Presentation Title

Does the Presence of a Dog in the Home Buffer the Effects of Stress in Older Adults and Their Family Caregivers?

Presenter Information

Amanda CrawfordFollow

Advisor Information

Rose Strasser

Location

MBSC Ballroom - Poster #107 - G

Presentation Type

Poster

Start Date

4-3-2022 10:45 AM

End Date

4-3-2022 12:00 PM

Abstract

Advancements in health care and society have resulted in increasing numbers of people living over the age of 65. With that comes an increase in the number of older adults dealing with various health issues, leading to a rise in stress in older adults and their loved ones who help care for them. Thus, there is an increased need for finding ways to reduce the stress that comes with being, and caring for, an older adult. While there is a lot of support for the benefits of animal-assisted therapy, there is less research on the benefits of companion dogs for older adults. Unlike therapy dogs, companion dogs remain in the home, allowing the opportunity for individuals to build a relationship with their dog, which may play a role in the benefits that companion animals can provide to their owners. This study seeks to investigate whether companion dogs can effectively buffer stress in older adults and their family caregivers. I hypothesize that individuals in homes with a dog will have lower levels of perceived and hormonal stress compared to individuals in homes without a dog. Within the companion dog group, I hypothesize that individuals with higher levels of attachment to the dogs will have lower levels of stress than individuals with lower levels of attachment to the dogs. Findings from this study will help provide insight as to whether companion dogs can effectively buffer stress, which could lead to better health and outcomes for older adults and their caregivers.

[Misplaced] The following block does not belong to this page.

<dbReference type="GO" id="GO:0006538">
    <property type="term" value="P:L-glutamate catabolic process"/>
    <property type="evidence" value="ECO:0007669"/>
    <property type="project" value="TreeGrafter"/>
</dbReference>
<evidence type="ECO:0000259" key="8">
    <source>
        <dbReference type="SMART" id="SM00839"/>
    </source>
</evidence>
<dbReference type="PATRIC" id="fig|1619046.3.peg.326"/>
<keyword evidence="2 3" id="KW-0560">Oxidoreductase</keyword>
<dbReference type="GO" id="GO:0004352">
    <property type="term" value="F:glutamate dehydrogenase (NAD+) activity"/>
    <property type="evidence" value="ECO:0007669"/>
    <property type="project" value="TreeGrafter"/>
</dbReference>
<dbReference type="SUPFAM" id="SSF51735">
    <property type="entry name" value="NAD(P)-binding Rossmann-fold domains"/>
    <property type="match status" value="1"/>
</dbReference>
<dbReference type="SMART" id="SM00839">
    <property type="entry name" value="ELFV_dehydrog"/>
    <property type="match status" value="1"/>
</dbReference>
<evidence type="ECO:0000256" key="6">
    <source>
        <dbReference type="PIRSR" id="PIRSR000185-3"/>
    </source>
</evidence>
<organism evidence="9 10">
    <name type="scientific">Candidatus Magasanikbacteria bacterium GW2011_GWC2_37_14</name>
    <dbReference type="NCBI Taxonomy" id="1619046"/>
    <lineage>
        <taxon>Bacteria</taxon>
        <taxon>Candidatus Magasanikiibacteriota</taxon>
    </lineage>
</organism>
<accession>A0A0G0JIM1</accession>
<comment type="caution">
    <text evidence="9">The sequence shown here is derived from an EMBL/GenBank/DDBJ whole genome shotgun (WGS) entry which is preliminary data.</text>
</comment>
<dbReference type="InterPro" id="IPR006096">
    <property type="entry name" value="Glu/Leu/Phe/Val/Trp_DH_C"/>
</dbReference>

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Mar 4th, 10:45 AM Mar 4th, 12:00 PM

Does the Presence of a Dog in the Home Buffer the Effects of Stress in Older Adults and Their Family Caregivers?

MBSC Ballroom - Poster #107 - G

Advancements in health care and society have resulted in increasing numbers of people living over the age of 65. With that comes an increase in the number of older adults dealing with various health issues, leading to a rise in stress in older adults and their loved ones who help care for them. Thus, there is an increased need for finding ways to reduce the stress that comes with being, and caring for, an older adult. While there is a lot of support for the benefits of animal-assisted therapy, there is less research on the benefits of companion dogs for older adults. Unlike therapy dogs, companion dogs remain in the home, allowing the opportunity for individuals to build a relationship with their dog, which may play a role in the benefits that companion animals can provide to their owners. This study seeks to investigate whether companion dogs can effectively buffer stress in older adults and their family caregivers. I hypothesize that individuals in homes with a dog will have lower levels of perceived and hormonal stress compared to individuals in homes without a dog. Within the companion dog group, I hypothesize that individuals with higher levels of attachment to the dogs will have lower levels of stress than individuals with lower levels of attachment to the dogs. Findings from this study will help provide insight as to whether companion dogs can effectively buffer stress, which could lead to better health and outcomes for older adults and their caregivers.